Ken Gaillot <kgail...@redhat.com> wrote:
> On 09/22/2016 08:49 AM, Adam Spiers wrote:
> > Ken Gaillot <kgail...@redhat.com> wrote:
> >> On 09/21/2016 03:25 PM, Adam Spiers wrote:
> >>> As a result I have been thinking about the idea of changing the
> >>> start/stop/status actions of these RAs so that they wrap around
> >>> service(8) (which would be even more portable across distros than
> >>> systemctl).
> >>>
> >>> The primary difference with your approach is that we probably wouldn't
> >>> need to make the RAs dynamically create any systemd configuration, since
> >>> that would already be provided by the packages which install the OpenStack
> >>> services.  But then AFAIK none of the OpenStack services use the
> >>> multi-instance feature of systemd (foo@{one,two,three,etc}.service).
> >>
> >> The main complication I see is that pacemaker expects OCF agents to
> >> return success only after an action is complete. For example, start
> >> should not return until the service is fully active. I believe systemctl
> >> does not behave this way, rather it initiates the action and returns
> >> immediately.
> > 
> > But that's trivial to work around: polling via "service foo status"
> > after "service foo start" converts it back from an asynchronous
> > operation to a synchronous one.
> 
> Yes, that's exactly what pacemaker does now: start/stop, then every two
> seconds, poll the status.
> 
> However, I'm currently working on a project to change that, so that we
> use DBus signalling to be notified when the job completes, rather than
> (or in addition to) polling.
> 
> The reason is twofold: the two-second wait can be an unnecessary
> recovery delay in some cases; and (at least from the DBus API, not sure
> about systemctl status) there's no reliable way to distinguish "service
> is inactive because the start didn't work properly" from "service is
> inactive because systemd has some slow-starting dependencies of its own
> to start first".

OK, that makes sense - thanks.

> >> Pacemaker's native systemd integration has a lot of workarounds for
> >> quirks in systemd behavior (and more every release). I'm not sure
> >> moving/duplicating that logic to the RA is a good approach.
> > 
> > What other quirks are there?
> 
> When pacemaker starts a systemd service, it creates a unit override in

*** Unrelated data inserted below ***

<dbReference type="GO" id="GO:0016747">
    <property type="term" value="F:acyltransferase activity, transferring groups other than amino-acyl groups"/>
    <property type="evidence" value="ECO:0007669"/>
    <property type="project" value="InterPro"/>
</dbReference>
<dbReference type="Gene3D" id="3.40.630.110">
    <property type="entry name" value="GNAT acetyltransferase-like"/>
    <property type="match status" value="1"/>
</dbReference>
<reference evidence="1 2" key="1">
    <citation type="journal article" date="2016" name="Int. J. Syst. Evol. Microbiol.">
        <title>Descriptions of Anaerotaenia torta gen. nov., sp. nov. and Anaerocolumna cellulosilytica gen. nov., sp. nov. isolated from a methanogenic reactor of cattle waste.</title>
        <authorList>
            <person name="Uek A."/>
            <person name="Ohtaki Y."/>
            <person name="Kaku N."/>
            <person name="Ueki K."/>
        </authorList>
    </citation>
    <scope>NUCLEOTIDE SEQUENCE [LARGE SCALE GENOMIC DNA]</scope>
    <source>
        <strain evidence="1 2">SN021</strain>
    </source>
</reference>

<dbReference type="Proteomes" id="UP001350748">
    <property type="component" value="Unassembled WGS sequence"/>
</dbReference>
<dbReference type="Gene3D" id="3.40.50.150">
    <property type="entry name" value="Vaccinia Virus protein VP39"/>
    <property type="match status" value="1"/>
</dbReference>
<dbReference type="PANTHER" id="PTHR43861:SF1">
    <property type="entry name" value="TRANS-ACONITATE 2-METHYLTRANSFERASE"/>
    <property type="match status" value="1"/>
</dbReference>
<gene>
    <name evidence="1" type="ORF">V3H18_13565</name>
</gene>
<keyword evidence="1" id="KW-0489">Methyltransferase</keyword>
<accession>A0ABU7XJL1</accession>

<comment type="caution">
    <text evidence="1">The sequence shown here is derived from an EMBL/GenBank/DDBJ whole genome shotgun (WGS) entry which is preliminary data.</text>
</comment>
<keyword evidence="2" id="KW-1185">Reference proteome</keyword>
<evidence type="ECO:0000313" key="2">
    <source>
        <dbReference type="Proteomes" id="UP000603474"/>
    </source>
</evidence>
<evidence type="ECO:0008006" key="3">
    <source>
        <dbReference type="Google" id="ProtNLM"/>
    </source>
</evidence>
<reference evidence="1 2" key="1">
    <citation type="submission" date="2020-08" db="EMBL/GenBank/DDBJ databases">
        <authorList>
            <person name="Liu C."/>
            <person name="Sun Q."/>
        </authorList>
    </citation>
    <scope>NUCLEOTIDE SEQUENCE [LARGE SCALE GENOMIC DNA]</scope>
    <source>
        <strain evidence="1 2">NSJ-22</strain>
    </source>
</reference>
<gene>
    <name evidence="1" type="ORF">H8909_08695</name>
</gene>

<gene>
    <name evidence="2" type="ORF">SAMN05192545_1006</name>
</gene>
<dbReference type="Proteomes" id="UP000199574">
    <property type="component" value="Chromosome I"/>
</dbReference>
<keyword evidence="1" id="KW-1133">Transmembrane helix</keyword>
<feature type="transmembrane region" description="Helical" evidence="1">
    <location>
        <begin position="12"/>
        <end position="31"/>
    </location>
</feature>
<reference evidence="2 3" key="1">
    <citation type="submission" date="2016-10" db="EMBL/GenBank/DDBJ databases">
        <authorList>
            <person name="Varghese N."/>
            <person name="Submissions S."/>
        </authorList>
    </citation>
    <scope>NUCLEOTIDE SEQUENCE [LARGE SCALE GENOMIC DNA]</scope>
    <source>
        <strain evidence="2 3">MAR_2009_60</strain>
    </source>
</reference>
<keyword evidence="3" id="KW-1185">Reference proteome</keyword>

> /run/systemd/system/<agent>.service.d/50-pacemaker.conf, with these
> overrides (and removes the file when stopping the resource):
> 
> * It prefixes the description with "Cluster Controlled" (e.g. "Postfix
> Mail Transport Agent" -> "Cluster Controlled Postfix Mail Transport
> Agent"). This gives a clear indicator in systemd messages in the syslog
> that it's a cluster resource.
> 
> * "Before=pacemaker.service": This ensures that when someone shuts down
> the system via systemd, systemd doesn't stop pacemaker before pacemaker
> can stop the resource.
> 
> * "Restart=no": This ensures that pacemaker stays in control of
> responding to service failures.

Yes, I was aware of that, and you're right that my approach of making
the RA wrap service(8) or systemctl(8) would need to duplicate this
functionality - *unless* the creation of the unit override could be
moved out of Pacemaker's C code into a shell script which both
Pacemaker and external RAs which want to adopt this wrapping technique
could call.

> Additionally:
> 
> * Pacemaker uses intelligent timeout values (based on cluster
> configuration) when making systemd calls.

I guess I'd need more details to fully understand this, but couldn't
those intelligently chosen timeout values be passed to the RA if
necessary?  Although that does put a bit of a dampener on my hope of
using service(8) to remain agnostic to whichever pid-1 system happened
to be in use on the current machine.  Having said that, maybe everyone
in the OpenStack (HA) community has already moved to systemd by now
anyway.

> * Pacemaker interprets/remaps systemd return status as needed. For
> example, a stop followed by a status poll that returns "OK" means the
> service is still running. Fairly obvious, but there are a lot of cases
> that need to be handled.

Other than (obviously) start followed by status, what other cases are
there?

All of this stuff sounds like generic problems which could be solved
once for all wrapper RAs via a simple shell library.  I'd happily
maintain this in openstack-resource-agents, although TBH it would
probably belong in resource-agents if anywhere.

> All of these were added gradually over the past few years, so I'd expect
> the list to grow over the next few years.

Well, hopefully they could be grown in a way which also supported
wrapper RAs :-)

Alternatively, if you think that there's a better solution than this
wrapper RA idea, I'm all ears.  The two main problems are essentially:

  1. RAs duplicate a whole bunch of logic / config already provided
     by vendor packages and systemd service units.

  2. RAs have a "monitor" action which can do proper application-level
     monitoring (e.g. HTTP pings), whereas apparently systemd has
     nothing equivalent.

So currently we are forced to choose between a) using systemd
Pacemaker resources, and b) having proper monitoring rather than just
naive pid-level monitoring, but having to duplicate a whole load of
stuff which systemd already does nicely.

If I'm missing something, or you can think of a better alternative
then please tell me!

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